If we are under the protection of  the cross no evil will  touch us. Satan also knows it. Being the  master of deceit, he will never tell us to come out of the  protection of the cross. He will never tell us  to  abandon  sacraments. He will never prevent us  from  going to church or  from praying for hours on end.  He needs just one thing. A little bit of compromise here and a little bit of compromise there.  And he knows   very soon  the line  distinguishing a true believer and  a man of this  world will  cease to exist. In other words, the believer will become a man of  this world, and the church will become a secular institution. Remember once again the prophecy of St Antony of Egypt. ‘When the Church and the world are one, then those days are at hand’.

More than the   layout of the camps  resembling  a cross,  what perhaps caught  the  attention of Balaam was the  way Israelites lived. It is  relevant  to   every believer even today. ‘Here is a people  living alone, and not reckoning itself among the nations!'(Num 23:9). Compromise  creeps in  when we  start living with others and start living like others.  Compromise  increases when we  reckon ourselves among the nations. If our benchmark is  what the  secular world does, we are not entitled to be called Christians.  We  are not  supposed to  live the way others live. We are not  supposed to   reckon ourselves among the nations. ‘  But you are a chosen race, a royal priesthood,a holy nation, God’s own people’ (1 Pet 2:9).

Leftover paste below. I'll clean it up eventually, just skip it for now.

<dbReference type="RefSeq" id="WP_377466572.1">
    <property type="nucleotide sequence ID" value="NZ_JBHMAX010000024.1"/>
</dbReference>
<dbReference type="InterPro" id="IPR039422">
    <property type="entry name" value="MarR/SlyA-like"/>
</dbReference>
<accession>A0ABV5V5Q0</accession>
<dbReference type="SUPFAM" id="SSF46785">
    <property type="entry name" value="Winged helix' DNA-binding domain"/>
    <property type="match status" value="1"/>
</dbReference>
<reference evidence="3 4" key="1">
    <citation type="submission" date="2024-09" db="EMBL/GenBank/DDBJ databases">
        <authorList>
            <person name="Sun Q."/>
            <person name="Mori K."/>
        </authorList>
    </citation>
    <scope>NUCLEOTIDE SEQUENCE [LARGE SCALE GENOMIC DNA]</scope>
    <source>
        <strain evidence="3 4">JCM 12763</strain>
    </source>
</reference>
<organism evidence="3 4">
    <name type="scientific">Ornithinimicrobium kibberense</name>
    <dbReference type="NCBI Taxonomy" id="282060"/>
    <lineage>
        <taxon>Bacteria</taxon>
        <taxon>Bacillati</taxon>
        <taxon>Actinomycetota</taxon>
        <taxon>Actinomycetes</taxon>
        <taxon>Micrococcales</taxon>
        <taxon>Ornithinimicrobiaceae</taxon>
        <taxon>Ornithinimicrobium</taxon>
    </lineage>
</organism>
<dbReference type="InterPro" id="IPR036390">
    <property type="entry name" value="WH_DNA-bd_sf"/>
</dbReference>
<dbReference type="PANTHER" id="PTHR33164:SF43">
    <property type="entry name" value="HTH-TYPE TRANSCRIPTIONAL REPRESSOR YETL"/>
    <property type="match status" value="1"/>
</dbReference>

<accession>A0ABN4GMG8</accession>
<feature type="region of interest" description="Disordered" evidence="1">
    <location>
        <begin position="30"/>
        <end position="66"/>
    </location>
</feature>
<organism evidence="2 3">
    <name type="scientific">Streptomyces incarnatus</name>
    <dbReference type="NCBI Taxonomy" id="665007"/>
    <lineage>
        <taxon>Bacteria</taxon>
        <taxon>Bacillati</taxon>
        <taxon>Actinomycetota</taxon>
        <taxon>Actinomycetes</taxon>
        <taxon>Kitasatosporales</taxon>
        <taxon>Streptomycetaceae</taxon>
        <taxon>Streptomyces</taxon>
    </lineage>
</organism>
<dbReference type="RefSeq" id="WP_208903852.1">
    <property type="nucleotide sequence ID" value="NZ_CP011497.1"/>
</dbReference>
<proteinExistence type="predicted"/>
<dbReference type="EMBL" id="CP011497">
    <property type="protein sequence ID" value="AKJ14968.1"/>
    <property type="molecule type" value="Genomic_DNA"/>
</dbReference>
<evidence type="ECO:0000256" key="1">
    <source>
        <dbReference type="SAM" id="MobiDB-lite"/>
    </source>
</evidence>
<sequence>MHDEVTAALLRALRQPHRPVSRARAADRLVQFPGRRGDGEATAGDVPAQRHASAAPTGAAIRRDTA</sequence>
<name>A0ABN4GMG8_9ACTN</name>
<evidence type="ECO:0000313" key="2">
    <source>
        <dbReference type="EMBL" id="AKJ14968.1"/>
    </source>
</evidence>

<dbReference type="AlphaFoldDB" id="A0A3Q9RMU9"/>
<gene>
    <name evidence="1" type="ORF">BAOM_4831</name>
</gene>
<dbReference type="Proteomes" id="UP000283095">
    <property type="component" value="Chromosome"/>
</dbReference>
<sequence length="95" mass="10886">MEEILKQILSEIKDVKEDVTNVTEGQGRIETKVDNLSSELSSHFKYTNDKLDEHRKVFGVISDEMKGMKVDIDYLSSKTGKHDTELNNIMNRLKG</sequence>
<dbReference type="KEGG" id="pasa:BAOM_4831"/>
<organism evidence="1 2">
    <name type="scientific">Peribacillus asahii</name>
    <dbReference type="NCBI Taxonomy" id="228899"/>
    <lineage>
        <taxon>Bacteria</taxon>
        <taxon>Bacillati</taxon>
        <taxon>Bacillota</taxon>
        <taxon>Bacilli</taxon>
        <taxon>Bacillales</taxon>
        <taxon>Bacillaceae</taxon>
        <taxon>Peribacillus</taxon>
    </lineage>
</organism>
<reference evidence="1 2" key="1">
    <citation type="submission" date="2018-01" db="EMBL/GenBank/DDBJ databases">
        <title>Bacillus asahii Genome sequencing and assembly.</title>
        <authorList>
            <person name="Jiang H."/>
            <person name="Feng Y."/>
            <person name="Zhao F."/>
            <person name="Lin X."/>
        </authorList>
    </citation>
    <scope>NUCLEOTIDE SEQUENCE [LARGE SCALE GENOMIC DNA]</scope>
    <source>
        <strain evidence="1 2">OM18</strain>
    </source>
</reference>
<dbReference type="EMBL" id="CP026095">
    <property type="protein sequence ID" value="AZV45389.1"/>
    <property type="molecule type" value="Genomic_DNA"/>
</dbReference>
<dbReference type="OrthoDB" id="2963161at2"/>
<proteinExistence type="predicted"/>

After  giving a call  to repent, Jesus  tells them the  reward that is awaiting them.  “To everyone  who conquers, I will give some of the hidden manna and I will give a white stone, and on the white stone is written a  new name that  no one knows except the one who receives it’ (Rev 2:17). Manna  was the  bread that  sustained the Israelites  in the desert. Manna also stands for the  true bread of life which Jesus  revealed to us  as his own body.  White stone brings to  our mind the  ancient practice in certain civilizations where a judge  used to give a white stone to those who are found innocent in trial.  On the other hand, a black stone was   given to those who are found guilty.  As for the new name written on this white stone, Jesus tells that  no one except the   one receiving it   can know it. It represents a deep personal  relation  with   Jesus, an intimacy  which he alone knows. 

For us who live in a  world of  compromises, the possibilities are that  we are  swayed towards the worldly unless we  hold fast to the name of  Jesus. In Esau we  find a   man  who compromised the  most  precious birthright for something as silly as a piece of  bread and some lentil stew.  We are  warned  against compromising our birthright for citizenship in the  kingdom of heaven for mean and meaningless things. ‘ See to it that   no one becomes like Esau, an immoral and godless person, who sold his birthright for a single meal. You know that  later,  when he wanted to  inherit the blessing, he was rejected, for he found no chance to repent, even though he sought the blessing with tears’ (Heb 12:16-17).

Today, when we  stand  at the  crossroads, there are  two signboards; one pointing towards Pergamum, the  evergreen pasture of  compromises. But remember that  there  is also another signboard pointing towards a   narrow alley  alongside that leads us to a place where  we  will be served with the hidden  manna and where we will be honored with a white stone with our new name written on it.  If we  forfeit  our birthright to inherit it by  compromising our faith,  it means we have   learnt nothing from the history of Pergamum. 

Let us pray for the strength to withstand  the offers of compromises this world  extends to us.